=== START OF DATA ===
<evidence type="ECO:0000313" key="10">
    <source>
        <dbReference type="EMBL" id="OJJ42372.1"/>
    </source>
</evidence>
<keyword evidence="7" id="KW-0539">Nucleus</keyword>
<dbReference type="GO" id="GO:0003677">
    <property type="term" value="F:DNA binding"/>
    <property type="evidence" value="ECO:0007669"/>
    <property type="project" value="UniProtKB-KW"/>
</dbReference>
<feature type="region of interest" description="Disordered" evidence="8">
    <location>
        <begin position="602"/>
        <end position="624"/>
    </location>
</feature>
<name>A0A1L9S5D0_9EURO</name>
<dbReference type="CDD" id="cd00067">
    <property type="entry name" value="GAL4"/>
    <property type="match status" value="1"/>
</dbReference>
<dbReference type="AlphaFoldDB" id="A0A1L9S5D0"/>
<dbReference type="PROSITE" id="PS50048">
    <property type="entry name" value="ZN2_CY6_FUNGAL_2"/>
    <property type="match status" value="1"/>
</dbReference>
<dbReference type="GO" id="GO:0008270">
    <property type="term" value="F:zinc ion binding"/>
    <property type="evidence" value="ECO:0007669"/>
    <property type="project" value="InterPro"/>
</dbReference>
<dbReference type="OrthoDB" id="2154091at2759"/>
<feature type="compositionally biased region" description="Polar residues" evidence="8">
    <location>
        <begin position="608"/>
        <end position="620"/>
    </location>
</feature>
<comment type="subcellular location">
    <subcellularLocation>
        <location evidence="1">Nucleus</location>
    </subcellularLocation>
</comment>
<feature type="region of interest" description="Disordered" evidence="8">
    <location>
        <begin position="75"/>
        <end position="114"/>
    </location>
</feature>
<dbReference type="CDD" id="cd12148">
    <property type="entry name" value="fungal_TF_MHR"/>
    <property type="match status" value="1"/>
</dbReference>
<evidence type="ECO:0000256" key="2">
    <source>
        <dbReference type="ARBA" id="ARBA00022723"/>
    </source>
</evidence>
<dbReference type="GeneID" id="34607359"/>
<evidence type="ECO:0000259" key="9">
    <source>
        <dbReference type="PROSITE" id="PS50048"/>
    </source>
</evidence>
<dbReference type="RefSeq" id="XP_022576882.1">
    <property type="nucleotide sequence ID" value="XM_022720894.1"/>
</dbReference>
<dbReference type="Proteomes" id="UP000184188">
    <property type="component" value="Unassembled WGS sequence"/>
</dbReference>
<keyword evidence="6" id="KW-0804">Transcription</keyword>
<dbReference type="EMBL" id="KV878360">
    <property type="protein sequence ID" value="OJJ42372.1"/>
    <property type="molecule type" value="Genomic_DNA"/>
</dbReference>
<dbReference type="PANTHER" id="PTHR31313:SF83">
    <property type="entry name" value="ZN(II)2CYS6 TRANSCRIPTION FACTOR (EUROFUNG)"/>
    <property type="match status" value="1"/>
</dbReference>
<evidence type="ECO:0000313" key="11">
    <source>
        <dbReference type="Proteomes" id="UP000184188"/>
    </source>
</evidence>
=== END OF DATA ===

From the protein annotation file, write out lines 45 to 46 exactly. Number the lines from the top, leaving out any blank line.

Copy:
<feature type="region of interest" description="Disordered" evidence="8">
    <location>